In patients with a personal history of breast cancer and no other risk factors, Brennan and colleagues did a retrospective study of 1699 screening MRIs. They found a cancer detection rate of 12% where 59% were detected by MRI alone. MRI in this study yielded a PPV of 39%. Results of this study suggest a definite benefit in this population. It is important to note, a high biopsy rate was seen in this population during the study. Thirty percent (44/144) of the patients with a history of breast cancer in their screening regimen underwent biopsy to detect cancer in 17/44 biopsies [23].

Data are limited in evaluating screening MRI for patients with dense breasts. Dutch researchers have launched the Dense Tissue and Early Breast Neoplasm Screening (DENSE) trial to evaluate the cost and effectiveness of MRI screening in patients with negative mammograms and dense breasts. The trial is currently ongoing. At this time, implementation of breast MRI screening in patients with dense breasts is not supported by sufficient data [24].

While a number of studies have shown improved cancer detection with the addition of breast MRI to the screening regimen, as noted in studies above, evidence of survival improvement is limited to date. A survival analysis of breast MRI screening in high-risk women by Evans and colleagues from the MARIBS (magnetic resonance imaging breast screening) study in 2014 showed a 95% 10 year survival rate for the MRI + mammography screening group compared to 88% for the mammography alone group. This result, however, was not statistically significant. In a study by Evans and colleagues in 2016 of intensive breast screening of BRCA2 mutation carriers, patients with combined MRI + mammography had a 10 year survival of 100% compared to 86% in the mammography alone group [25]. Thus, survival benefit for breast MRI screening vs. mammography alone is an active area of investigation.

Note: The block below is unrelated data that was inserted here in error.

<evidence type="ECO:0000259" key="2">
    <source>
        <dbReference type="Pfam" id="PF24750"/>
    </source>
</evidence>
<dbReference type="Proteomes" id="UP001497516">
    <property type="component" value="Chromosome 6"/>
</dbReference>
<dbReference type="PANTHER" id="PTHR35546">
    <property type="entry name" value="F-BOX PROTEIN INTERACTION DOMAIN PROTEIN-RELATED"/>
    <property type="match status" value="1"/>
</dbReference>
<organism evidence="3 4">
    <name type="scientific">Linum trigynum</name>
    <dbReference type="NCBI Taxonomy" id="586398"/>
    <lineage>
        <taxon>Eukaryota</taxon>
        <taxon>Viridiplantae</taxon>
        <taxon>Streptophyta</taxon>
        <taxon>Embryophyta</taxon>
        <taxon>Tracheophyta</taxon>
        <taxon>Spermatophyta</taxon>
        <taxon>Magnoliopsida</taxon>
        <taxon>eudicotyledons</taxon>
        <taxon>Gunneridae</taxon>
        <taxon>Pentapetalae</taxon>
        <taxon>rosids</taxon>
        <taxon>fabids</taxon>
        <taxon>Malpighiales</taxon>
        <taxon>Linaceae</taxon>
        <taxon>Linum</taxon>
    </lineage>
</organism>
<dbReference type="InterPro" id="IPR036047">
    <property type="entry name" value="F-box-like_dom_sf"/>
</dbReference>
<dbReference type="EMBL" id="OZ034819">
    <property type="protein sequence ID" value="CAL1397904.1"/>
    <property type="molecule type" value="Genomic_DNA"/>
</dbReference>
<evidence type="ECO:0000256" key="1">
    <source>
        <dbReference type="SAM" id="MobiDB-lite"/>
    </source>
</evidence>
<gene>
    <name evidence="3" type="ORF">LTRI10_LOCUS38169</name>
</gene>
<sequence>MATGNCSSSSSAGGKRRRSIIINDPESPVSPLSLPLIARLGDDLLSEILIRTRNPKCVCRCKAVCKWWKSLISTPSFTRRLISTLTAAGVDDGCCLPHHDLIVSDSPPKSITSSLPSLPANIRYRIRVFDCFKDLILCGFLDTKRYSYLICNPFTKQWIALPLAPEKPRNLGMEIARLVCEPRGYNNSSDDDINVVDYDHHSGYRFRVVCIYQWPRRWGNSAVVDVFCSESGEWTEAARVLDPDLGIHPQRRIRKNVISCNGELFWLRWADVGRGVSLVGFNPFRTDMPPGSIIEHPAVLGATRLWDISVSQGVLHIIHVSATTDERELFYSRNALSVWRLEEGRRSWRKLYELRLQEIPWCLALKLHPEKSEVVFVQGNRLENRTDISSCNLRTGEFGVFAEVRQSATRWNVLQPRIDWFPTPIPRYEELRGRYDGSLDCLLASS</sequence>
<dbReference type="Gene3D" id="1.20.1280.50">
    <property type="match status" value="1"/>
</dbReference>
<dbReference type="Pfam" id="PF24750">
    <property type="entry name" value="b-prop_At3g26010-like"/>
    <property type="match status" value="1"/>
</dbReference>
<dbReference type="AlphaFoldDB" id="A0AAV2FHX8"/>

Benefits of MRI screening should be weighed against limitations inherent in MRI exams. One important limitation is increased cost compared to mammography alone. Saadatmand and colleagues evaluated data from a large prospective MRI screening study in patients with familial risk factors and estimated lifetime risk of breast cancer > 15%. They found that adding MRI to the screening regimen yearly was 2.5 times more expensive per life year gained. The benefit of this increased cost in their study was an estimated mortality reduction of 25% vs. 17% with mammography and clinical breast exam screening without MRI [26].

Another limitation of MRI noted earlier is decreased specificity in lesion evaluation with MRI screening. For instance, in a study by Raikhlin and colleagues, they report specificity of 86% for breast MRI with associated callback rates at nearly 10 times higher for MRI than mammography and biopsies nearly 5 times higher. This came, however, with the added benefit of detecting an additional 10 cancers per 1000 patients screened with MRI and mammography vs. mammography alone [27]. These data are in line with the studies noted previously relating to specificity. It is also important to note, in comparing MRI to screening ultrasound, many studies have shown the specificity of MRI to be higher [9]. Finally, limitations in sensitivity should be mentioned, where false negative MR exams have been shown to be associated more commonly with DCIS [28]. However, later studies using higher resolution images have shown higher sensitivity for detecting DCIS than mammography [9,12,29].